OPS535 Pre-Lab: Host installation and virtual network setup
This lab will set up the basic configuration in your network that we will build on for the rest of the course. You will note that it does not provide instructions on how to go about performing these tasks, as they are all things you should already know from previous courses. If you need to refresh your memory, you are encouraged to look back at the OPS235 and OPS335 notes.
This will start with a brand-new installation of CentOS on your drive. You may not re-use an installation from previous semesters.
- One Solid State Drive (SSD), minimum capacity 240GB, in a USB3 Enclosure.
- One installation medium. Either a DVD or USB flash drive configured as an installation disc.
Investigation 1: Host Installation
Install Centos on your host machine following the guidelines belwo:
- Networking Should be on.
- Set the hostname of the machine to be host.<domainname>.ops. Check blackboard for your assigned domain name.
- Set the timezone to Americas/Toronto
- Select Server with GUI as the installation type.
- The partition setup will be similar to what you had in previous OPS courses.
- Delete any old partitions on the drive.
- Provide a separate mount point for /var/lib/libvirt/images with at least 100GiB.
- Set a good root password. No, not ‘P@ssw0rd’.
- Create a non-privileged user account using your MySeneca ID.
- If your MySeneca ID is long enough that typing it would be irritating to do on a regular basis you may use an alternate name, but you must clear it with me first.
On First Boot
Make sure your machine meets the following conditions:
- Your NIC is set to automatically turn on when the machine does.
- Add a virtual interface to your existing one. Give it the static address 172.16.[x].1/16, where x is the network number on blackboard.
- SELinux is set to enforcing.
- The machine must be fully updated.
- Do not install iptables-services. In this course we will use firewalld as our firewall.
- Install libvirt and virt-manager. Set the virtualization service to start automatically when the machine boots.
- Reboot your machine
Investigation 2: Virtual Network and Machine Installation
- Leave the default virtual network in place for now. We will replace it in a later lab.
- Create a second virtual network called private.
- Address: 192.168.[x].0/24, where x is determined by adding 100 to the network number on blackboard. E.g. if your network number is 9, your private network will be 192.168.109.0/24.
- DHCP disabled.
- Set it as an isolated network. It will only be used for your machines to communicate with each other.
- Install a new vm using the same Centos release as the host machine.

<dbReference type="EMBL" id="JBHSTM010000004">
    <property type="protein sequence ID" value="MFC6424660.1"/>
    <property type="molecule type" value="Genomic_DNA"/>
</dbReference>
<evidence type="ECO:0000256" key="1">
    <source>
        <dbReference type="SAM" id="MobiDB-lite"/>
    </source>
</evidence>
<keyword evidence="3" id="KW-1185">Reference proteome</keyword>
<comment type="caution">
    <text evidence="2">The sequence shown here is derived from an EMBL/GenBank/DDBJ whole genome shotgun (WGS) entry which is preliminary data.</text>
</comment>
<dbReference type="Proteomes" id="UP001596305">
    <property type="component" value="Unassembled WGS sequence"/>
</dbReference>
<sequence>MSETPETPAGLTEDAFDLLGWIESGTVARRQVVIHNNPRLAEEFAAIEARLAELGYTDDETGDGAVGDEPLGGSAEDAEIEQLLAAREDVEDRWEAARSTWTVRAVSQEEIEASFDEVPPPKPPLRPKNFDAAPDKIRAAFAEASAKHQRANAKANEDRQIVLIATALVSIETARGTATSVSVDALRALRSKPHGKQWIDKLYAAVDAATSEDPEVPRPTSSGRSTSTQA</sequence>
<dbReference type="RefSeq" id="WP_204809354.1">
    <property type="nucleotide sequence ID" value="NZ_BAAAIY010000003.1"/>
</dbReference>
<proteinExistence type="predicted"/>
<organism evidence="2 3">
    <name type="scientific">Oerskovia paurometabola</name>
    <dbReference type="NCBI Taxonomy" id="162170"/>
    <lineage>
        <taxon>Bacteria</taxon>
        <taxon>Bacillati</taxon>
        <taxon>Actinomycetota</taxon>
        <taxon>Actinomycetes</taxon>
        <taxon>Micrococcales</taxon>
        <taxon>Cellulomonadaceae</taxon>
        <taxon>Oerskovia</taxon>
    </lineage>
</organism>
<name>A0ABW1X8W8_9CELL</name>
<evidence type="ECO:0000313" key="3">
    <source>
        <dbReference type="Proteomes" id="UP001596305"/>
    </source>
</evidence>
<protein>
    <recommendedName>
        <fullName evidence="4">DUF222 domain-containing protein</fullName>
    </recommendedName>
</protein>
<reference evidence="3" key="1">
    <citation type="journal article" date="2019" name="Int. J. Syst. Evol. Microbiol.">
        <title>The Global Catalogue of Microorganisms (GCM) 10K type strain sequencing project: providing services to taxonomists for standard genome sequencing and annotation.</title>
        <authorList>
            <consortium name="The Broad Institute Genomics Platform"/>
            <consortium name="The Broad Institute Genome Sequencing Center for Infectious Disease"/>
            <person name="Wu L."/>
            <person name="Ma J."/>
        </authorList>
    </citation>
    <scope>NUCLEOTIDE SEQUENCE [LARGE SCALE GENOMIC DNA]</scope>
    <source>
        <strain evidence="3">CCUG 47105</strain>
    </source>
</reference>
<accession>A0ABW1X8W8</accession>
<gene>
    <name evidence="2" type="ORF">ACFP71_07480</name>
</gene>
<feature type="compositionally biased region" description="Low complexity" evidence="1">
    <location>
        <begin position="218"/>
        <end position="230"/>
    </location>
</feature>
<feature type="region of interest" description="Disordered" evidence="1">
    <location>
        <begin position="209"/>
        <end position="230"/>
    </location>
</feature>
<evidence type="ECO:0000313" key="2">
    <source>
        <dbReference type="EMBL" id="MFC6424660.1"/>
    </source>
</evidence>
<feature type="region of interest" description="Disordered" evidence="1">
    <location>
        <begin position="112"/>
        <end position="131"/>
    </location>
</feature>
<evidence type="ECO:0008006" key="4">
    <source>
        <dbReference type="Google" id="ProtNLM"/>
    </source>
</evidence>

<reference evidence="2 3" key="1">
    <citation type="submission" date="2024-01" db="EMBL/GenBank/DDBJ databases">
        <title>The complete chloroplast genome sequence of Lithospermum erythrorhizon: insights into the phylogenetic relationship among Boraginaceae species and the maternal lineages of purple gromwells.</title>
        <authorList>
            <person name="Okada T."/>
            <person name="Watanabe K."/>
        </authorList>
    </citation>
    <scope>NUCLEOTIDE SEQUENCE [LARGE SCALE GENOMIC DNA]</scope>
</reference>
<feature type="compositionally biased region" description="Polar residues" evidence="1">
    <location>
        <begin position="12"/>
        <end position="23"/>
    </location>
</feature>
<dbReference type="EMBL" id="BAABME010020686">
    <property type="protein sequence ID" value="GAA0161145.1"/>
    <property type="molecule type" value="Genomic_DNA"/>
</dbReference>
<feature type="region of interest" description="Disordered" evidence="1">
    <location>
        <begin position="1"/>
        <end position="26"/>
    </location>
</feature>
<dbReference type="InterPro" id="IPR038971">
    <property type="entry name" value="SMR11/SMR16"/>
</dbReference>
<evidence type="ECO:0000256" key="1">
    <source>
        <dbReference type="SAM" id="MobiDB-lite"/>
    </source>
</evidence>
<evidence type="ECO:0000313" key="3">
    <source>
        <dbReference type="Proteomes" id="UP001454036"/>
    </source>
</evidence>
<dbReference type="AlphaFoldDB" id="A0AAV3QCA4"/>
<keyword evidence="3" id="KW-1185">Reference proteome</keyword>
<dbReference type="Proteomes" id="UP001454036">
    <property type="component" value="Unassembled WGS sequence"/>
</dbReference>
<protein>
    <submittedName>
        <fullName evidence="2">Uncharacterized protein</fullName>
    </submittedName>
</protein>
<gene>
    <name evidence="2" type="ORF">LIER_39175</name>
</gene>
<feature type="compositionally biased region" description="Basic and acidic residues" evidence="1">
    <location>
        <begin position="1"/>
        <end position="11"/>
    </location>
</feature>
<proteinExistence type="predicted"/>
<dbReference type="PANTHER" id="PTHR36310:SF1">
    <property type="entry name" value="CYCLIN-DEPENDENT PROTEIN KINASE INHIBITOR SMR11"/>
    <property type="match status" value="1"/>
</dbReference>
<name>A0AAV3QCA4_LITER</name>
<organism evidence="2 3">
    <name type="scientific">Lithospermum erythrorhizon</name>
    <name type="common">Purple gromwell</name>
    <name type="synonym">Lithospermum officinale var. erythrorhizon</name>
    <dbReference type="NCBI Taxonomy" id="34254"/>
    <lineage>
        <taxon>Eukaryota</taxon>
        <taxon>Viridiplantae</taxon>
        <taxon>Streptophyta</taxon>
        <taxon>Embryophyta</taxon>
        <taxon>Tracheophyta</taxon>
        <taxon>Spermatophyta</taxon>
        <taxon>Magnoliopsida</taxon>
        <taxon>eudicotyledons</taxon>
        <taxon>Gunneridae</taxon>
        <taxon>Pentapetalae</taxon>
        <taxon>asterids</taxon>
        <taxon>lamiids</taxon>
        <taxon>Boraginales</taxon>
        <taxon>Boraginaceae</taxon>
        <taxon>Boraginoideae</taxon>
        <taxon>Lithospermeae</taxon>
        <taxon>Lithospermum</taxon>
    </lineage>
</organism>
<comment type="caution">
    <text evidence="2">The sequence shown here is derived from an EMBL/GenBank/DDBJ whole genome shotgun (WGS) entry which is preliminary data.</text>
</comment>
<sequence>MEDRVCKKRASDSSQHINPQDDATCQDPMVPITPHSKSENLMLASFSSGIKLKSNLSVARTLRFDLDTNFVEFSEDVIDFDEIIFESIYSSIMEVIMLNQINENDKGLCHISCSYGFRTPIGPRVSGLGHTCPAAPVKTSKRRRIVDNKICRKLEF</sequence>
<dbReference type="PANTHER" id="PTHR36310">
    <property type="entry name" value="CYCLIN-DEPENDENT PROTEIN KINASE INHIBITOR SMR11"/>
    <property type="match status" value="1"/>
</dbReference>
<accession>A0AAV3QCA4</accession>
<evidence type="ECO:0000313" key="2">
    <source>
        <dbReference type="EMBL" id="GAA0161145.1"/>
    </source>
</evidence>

- You may wish to provide the VM access to more than 1 CPU and 1 GiB of RAM so it installs and updates faster.
- Click the box to ‘Customize configuration before install’, and use the ‘Add Hardware’ button to create a second network interface.
- The VM should now have two network interfaces, one connected to each virtual network.
- During the installation process:
- Set the hostname to vm1.<yourdomain>.ops, using the same domain name as the host machine.
- Configure the interface connected to your default network to use DHCP addressing, and ensure it will automatically turn on when the machine boots.
- Configure the interface connected to the private network to use the static address 192.168.[x].53, using the same x network number assigned to that virtual network. Do not provide this interface with a gateway.
- Set the timezone to Americas/Toronto.
- Use a minimal installation (no GUI).
- Set your root password, but do not create any other users.
- Once the machine is installed, ensure it is fully updated.
- Shut down your VM, make sure the resource settings are reduced back to 1 CPU and 1 GiB of RAM.
- Clone the VM twice to create vm2, and vm3, setting their private addresses to 192.168.[x].2/24 and 192.168.[x].3/24 respectively.
Completing the Lab
You should now have a new, fully updated, host installation with two virtual networks. One of those virtual networks should be the pre-existing default network, providing DHCP addressing and access to the world outside your own network. The second virtual network is using a separate address range, and is not providing DHCP addressing. You should also have three fully updated virtual machines, with interfaces connected to both of the virtual networks.
It is not necessary to submit this lab. If you would like your professor to check that you have configured everything correctly, ask them to do so.